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COVID Futures Framework

Reos Partners
October, 2020


Explore the COVID Futures Framework, a tool designed to help stakeholders understand the deep impacts of the pandemic and take collaborative action.

By Mille Bojer and Ravenna Nuaimy-Barker.

Many impacts of the COVID-19 pandemic and the associated containment measures are direct, short-term, and starkly visible. Others are indirect, longer-term, and not immediately apparent. How do we build a systemic perspective to understand the deeper implications of how our world is changing because of the pandemic and what to do about it?

COVID Futures Framework

Reos Partners, in the context of our collaboration with the Hague Institute for Innovation of Law working on justice transformation, developed the COVID Futures Framework. We developed the framework to help diverse stakeholders identify and map complex interrelationships between COVID-19 and the issues that are of greatest concern to them.

The framework explores short- and long-term impacts of COVID-19, direct and indirect implications, and identifies strategic implications for action.

This framework is designed for situations in which:

  • Stakeholders know that their system is being impacted directly and indirectly by COVID-19, but the implications and responses are not obvious, and
  • There is a need and appetite for stakeholders to come together to create a collective understanding of these impacts and to respond collaboratively.

We applied the framework in the Syria Justice Innovation Process to assess the impact of COVID-19 on six justice goals, including child protection, reducing violence against women, and access to housing, land, and property. We then applied the framework with the Sustainable Oceans Lab to understand the impacts and opportunities that COVID-19 brings to ocean sustainability. (For more about the Oceans process, see the findings launch announcement in this newsletter).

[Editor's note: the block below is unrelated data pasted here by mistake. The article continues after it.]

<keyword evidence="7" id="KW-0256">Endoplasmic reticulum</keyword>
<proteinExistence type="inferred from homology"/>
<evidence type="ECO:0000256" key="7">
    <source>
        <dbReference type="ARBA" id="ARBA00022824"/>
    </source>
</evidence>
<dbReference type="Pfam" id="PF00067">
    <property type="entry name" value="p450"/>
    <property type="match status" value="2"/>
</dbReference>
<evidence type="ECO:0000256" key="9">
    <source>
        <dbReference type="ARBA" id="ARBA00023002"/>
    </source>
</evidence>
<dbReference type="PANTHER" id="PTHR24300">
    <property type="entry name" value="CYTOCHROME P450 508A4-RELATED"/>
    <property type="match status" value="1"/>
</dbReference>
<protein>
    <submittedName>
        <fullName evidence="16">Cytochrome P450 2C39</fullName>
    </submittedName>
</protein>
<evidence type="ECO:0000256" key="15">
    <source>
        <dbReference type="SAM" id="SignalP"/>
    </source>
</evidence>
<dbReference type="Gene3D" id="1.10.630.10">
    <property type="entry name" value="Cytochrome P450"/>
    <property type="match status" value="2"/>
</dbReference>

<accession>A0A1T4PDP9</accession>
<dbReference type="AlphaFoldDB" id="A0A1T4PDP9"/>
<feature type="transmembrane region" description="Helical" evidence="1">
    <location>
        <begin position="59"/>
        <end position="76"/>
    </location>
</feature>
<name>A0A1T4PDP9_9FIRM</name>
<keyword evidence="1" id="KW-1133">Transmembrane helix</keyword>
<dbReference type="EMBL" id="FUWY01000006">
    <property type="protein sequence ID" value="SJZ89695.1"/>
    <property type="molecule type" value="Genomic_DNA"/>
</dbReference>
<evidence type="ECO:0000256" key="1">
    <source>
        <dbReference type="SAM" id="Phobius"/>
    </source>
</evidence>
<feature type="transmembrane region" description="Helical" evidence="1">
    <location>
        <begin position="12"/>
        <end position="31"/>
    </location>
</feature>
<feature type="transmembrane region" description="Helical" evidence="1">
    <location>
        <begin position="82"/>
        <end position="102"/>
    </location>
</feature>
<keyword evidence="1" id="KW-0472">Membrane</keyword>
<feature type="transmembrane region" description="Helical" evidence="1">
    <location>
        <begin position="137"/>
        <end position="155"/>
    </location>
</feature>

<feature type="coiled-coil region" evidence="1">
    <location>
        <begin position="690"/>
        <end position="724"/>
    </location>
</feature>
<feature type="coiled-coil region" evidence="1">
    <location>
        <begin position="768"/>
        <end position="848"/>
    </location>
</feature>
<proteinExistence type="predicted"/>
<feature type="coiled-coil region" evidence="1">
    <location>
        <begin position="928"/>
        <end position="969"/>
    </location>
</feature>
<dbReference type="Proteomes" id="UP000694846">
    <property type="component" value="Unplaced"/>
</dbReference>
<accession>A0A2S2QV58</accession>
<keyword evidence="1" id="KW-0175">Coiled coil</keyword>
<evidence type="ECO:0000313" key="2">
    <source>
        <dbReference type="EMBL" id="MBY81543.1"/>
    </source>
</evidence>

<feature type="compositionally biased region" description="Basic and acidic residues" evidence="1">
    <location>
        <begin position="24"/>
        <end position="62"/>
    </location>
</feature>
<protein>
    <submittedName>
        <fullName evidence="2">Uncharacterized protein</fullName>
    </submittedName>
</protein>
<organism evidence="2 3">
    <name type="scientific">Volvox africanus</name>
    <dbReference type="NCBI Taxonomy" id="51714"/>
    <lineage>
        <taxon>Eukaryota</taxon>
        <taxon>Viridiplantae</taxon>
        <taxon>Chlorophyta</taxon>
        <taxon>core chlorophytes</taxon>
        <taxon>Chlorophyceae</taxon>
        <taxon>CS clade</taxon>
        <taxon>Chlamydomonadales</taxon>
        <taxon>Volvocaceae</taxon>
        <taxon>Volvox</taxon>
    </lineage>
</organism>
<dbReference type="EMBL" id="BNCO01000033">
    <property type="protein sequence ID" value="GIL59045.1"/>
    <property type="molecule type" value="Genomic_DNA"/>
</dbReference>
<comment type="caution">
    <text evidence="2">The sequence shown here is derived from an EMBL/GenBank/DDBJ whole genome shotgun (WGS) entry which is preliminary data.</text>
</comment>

Layers of impact

The framework explores two layers of impacts:

Direct, short-term impacts (3-12 months):
These are the impacts of the illness itself as well as the immediate precautionary measures and restrictions imposed in light of the public health emergency. For example, in the context of justice needs in Syria, stakeholders noted that domestic violence increased due to confinement, and access to legal and public services decreased due to limited opening hours and transport options. In the context of the oceans, the reduction in travel and tourism is creating opportunities to enable ecosystems to recover while undermining conservation efforts funded by and supported by tourism activities.

Indirect, long-term impacts (1+ years):
These are longer-term changes that can be expected as a result of the consequences of COVID-19 and the actions taken to limit its spread. Examples of this impact include a sustained economic slowdown and increasing digitization. Looking at justice needs in Syria, a protracted economic recession could increase crime, corruption, and child labour while decreasing donor funding. On the other hand, accelerated technological awareness creates opportunities to provide information on rights, violations, and procedures and to digitize justice services. Similarly, increasing digitization could improve cross-border ocean governance by making global conversations easier but also threatens to further exclude vulnerable populations who continue to have poor technological access to important ocean governance conversations.

Sensing a way forward

In addition to identifying possible impacts of COVID-19, the COVID Futures Framework also helps stakeholders identify key factors that may exacerbate negative impacts (such as inequality, political resistance, or lack of capacity) and those that may alleviate these impacts or enhance positive ones (such as cooperation, leadership, accountability, localizing solutions, and community resilience).

Based on the insights gained from these exercises, stakeholders identify key areas in need of action and possible responses. They clarify what they can do in their own sphere of influence and where they might collaborate. They emerge from the process with:

  • a robust, shared understanding of how COVID-19 is impacting their system
  • clarity about what they can do to alleviate negative impacts and nurture positive ones, and
  • strengthened relationships with individuals from different parts of the system.
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